Back in the U.S., South African Scholar Urges End to Policy That Had Kept Him Out





After more than three years of being denied entry to the United States for political reasons, the South African scholar and political commentator Adam Habib seemed delighted on Tuesday to be able to plant his feet on sacred ground for America's civil libertarians: the campus of Thomas Jefferson's University of Virginia.

In an interview with The Chronicle, Mr. Habib, who is in the United States on a 19-day tour that will take him to several college campuses, expressed gratitude for Secretary of State Hillary Rodham Clinton's recent reversal of the Bush administration's decision to block him from entering the country. But, Mr. Habib argued, the Obama administration needs to do more than simply grant visas, on a case-by-case basis, to scholars who previously were barred because of their political views or associations. The Obama administration, he said, should put an end to the Bush-administration policy, which kept such scholars out in the first place, known as ideological exclusion....

Mr. Habib, a vocal critic of the Iraq war and some U.S. antiterrorism policies, had been told that the Bush administration's decision to bar him had been based on his role in "terrorist activities." He never learned the charges against him or the evidence behind them, however. Secretary Clinton's order did little to clear up the mystery surrounding his exclusion; it said only that he would no longer be excluded for "any or all acts supporting the denial of his 2007 visa application," without stating what those alleged acts were.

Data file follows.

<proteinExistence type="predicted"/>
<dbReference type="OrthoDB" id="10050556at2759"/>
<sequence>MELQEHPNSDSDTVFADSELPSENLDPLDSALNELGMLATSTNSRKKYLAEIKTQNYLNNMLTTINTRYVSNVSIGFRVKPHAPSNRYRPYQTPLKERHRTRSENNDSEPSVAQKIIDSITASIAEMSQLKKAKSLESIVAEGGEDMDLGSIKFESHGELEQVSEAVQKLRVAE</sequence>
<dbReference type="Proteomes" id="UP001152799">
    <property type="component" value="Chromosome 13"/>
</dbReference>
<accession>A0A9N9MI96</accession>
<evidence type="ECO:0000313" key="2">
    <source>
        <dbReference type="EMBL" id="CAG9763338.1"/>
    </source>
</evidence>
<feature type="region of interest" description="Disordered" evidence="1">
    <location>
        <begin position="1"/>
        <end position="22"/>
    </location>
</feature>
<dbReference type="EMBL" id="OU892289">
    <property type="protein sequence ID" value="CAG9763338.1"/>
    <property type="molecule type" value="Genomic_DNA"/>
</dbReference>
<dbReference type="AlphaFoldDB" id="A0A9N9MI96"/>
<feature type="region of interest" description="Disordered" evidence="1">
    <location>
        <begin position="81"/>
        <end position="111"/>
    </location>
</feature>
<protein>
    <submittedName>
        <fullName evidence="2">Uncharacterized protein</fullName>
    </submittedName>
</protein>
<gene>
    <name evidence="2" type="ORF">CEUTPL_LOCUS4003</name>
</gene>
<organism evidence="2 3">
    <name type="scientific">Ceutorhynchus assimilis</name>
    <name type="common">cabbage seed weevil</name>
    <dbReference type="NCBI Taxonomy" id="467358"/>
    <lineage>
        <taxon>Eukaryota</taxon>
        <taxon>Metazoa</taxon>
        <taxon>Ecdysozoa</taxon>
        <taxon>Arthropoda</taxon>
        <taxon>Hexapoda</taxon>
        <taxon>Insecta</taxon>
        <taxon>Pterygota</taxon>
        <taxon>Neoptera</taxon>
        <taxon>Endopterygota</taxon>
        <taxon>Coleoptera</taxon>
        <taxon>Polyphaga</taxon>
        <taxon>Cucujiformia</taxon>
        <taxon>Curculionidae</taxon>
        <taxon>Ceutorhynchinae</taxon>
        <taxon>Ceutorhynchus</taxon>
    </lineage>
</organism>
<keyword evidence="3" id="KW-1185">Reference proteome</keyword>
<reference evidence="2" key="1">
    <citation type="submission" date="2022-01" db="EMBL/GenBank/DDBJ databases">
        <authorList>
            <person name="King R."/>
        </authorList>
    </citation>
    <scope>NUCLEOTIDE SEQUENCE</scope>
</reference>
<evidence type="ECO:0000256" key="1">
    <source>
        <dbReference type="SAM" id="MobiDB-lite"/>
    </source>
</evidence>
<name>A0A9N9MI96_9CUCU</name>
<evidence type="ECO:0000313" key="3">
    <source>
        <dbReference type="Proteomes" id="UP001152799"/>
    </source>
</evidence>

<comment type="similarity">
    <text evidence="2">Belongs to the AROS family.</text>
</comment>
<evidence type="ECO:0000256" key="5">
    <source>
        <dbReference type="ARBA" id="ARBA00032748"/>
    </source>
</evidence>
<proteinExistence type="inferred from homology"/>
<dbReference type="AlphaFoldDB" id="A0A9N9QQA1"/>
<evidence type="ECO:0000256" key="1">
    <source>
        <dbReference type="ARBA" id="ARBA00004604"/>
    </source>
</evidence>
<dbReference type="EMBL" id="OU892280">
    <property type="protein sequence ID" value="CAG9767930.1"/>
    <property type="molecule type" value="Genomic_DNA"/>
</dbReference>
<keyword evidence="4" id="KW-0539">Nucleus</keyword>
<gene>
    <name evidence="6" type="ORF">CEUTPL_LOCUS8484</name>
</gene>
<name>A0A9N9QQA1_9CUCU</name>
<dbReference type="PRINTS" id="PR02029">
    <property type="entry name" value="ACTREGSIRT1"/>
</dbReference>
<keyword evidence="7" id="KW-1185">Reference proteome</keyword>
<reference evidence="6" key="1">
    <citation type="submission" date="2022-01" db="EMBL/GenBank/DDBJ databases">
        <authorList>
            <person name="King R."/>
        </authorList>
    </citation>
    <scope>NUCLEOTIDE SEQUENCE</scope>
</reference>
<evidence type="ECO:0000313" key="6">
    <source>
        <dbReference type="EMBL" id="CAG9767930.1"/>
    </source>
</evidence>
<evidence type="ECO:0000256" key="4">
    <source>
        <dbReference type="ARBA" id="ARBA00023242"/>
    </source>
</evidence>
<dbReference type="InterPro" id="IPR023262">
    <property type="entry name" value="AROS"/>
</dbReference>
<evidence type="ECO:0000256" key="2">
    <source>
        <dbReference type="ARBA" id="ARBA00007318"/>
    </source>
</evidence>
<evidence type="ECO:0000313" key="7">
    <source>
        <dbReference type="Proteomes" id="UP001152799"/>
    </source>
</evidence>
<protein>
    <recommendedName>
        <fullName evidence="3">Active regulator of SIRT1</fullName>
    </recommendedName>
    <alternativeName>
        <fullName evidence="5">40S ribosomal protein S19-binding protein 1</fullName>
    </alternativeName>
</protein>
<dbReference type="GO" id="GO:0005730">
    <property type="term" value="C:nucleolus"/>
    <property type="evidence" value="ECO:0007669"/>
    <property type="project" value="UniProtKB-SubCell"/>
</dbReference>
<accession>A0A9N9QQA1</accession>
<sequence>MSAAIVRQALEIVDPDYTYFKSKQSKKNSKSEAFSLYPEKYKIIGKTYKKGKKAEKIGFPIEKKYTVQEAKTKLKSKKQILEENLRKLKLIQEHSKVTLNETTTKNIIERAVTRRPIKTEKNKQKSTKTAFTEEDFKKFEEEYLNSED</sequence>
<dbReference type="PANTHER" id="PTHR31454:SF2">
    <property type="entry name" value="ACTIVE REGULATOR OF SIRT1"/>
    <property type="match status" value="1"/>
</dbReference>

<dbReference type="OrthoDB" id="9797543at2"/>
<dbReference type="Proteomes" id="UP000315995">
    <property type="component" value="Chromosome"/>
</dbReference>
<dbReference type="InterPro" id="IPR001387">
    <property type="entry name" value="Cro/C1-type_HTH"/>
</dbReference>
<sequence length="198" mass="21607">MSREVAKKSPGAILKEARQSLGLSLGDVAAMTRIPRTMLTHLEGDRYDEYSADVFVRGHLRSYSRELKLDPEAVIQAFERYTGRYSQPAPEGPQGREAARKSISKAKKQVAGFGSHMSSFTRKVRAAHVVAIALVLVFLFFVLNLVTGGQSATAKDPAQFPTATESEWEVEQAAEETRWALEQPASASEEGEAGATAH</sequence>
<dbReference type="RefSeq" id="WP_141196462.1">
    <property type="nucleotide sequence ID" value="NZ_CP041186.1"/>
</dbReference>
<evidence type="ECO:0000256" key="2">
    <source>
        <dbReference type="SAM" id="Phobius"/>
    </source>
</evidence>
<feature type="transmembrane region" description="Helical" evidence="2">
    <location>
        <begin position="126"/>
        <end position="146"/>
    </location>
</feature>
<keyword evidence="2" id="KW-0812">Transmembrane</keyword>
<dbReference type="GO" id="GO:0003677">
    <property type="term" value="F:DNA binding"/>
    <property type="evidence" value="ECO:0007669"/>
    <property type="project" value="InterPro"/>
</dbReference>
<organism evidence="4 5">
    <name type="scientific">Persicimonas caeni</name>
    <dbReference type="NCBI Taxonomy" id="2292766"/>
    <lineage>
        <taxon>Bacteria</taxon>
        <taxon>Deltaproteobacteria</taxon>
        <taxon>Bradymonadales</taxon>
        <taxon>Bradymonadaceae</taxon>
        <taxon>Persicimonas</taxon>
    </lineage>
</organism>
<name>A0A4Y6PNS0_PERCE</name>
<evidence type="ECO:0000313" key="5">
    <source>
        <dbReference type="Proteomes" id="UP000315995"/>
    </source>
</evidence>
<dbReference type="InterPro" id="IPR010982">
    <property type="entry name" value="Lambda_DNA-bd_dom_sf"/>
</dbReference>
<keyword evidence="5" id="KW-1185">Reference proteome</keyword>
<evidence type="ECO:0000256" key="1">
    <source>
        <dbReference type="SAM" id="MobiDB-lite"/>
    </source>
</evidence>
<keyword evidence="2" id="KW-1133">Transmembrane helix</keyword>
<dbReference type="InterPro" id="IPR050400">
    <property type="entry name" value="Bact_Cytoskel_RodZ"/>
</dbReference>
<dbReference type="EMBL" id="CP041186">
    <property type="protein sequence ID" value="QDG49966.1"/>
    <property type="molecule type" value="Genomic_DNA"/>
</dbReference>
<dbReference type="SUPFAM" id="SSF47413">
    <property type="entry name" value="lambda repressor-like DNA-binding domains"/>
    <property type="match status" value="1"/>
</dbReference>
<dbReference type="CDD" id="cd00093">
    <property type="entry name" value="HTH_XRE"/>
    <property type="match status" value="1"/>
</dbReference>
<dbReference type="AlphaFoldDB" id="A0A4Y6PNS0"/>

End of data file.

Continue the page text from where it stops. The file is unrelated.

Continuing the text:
The American Association of University Professors, the American Sociological Association, and the American Civil Liberties Union had banded together with other groups in 2007 to file a lawsuit challenging Mr. Habib's exclusion. The publicity surrounding his case appears to have helped him continue to travel around the world, he said on Tuesday, rattling off a long list of nations in Africa, Asia, Europe, and Central and South America that he visited despite being labeled a terrorist by the United States. Among other scholars who were similarly barred, "I know other people who were not as lucky, who were severely impacted by these labels" and hindered in their travel plans, Mr. Habib said....


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